My feet and ankles were wildly sensitive to the sticks. More needles found their way into my face, ears and scalp. He was efficient and within minutes, done and gone, leaving me to vibrate as currents of energy coursed through my body. I found this mildly uncomfortable in some spots and downright painful in others. Moving intensified the effect so I stayed as still as I could, shifting only when absolutely necessary. The minutes passed so very slowly as I tried to focus on anything but the buzzing along my shinbones. After 20 minutes, Dr. M. returned to pull the needles out as fast as he’d put them in, occasionally dabbing dots of blood as he worked. And then, it was time to flip over and do the dorsal. I particularly hated the needles he placed on either side of my spinal column. But I lay still and quiet.
Once the needling was done, Dr. M. sent in George, a massage therapist and the tallest Chinese man I have ever seen. He was strong and cruel, as he pressed his long fingers — and possibly an elbow — into the backs of my ankles. When he was done, I dressed, wrote a check for $100 to Dr. M, dropped $10 in George’s tip jar and made an appointment for the following week
You eye-rollers might be at it again at this point, wondering why I would endure such an unpleasant experience and then book another date with doom. I’ll tell you why: Because I’m a good girl. I do as I’m told, especially by male authority figures (yup, it’s a daddy thing). So when Dr. M. says this is what you must do in order for me to help you, that is what I did. No backtalk, no whining. Just compliance. I went dutifully for the next few weeks, detesting each treatment and waiting for the cure to kick in.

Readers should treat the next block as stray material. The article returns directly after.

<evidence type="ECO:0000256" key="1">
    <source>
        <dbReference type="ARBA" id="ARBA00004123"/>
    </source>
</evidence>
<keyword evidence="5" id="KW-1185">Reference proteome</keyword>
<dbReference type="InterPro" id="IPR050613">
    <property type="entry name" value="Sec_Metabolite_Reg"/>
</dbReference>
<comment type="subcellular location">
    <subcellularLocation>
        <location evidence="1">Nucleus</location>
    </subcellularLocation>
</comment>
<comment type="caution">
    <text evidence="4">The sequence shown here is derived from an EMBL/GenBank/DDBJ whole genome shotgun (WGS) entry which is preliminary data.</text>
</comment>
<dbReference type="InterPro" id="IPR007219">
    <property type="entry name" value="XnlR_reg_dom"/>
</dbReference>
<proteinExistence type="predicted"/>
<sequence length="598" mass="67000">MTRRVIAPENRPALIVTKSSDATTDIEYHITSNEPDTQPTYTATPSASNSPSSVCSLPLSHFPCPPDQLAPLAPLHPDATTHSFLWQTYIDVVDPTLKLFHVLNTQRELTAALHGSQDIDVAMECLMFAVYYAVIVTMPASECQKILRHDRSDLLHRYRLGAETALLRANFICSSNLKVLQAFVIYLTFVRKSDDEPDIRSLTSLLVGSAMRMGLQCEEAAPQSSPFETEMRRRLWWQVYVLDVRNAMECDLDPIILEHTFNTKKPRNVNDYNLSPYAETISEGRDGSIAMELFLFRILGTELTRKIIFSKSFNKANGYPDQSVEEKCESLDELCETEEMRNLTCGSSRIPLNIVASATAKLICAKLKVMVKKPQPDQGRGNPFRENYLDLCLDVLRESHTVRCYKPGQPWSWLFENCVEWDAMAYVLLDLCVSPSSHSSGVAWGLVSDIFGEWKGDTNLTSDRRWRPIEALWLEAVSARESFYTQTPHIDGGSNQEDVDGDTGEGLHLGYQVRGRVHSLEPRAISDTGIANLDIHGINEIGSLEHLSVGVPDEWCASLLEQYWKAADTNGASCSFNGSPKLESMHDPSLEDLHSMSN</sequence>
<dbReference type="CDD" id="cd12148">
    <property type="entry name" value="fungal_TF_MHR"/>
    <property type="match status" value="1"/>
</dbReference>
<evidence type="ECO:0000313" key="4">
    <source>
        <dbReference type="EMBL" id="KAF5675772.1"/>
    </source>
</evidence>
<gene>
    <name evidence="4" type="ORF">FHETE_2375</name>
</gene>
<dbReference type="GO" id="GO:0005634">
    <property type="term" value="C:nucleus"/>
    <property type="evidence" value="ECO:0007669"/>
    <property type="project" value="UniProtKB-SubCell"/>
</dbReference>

At one point, I asked Dr. M. about treating my husband, who was suffering from tennis elbow. “No problem,” he said. “Couple of treatments and done!” After session one, my spouse came home bruised and suspicious. “Are you sure this guy knows what he’s doing?” he asked. Following session two, my husband was convinced of Dr. M.’s quackery. He had used hollow needles to drain what he called “dead blood” from my husband’s arm, after which George brutalized him to the point that he was more sore than ever. “I am never going back there,” my husband said. “And neither should you.”
Yet I hung in. I wanted to believe in the medicine that had helped millions of people over hundreds of years. Even more, I wanted to believe in Dr. M. One month turned to two and then…my feet started to hurt less. The needles were as painful as ever and I never got used to those zappy rivulets. But my feet, they felt better.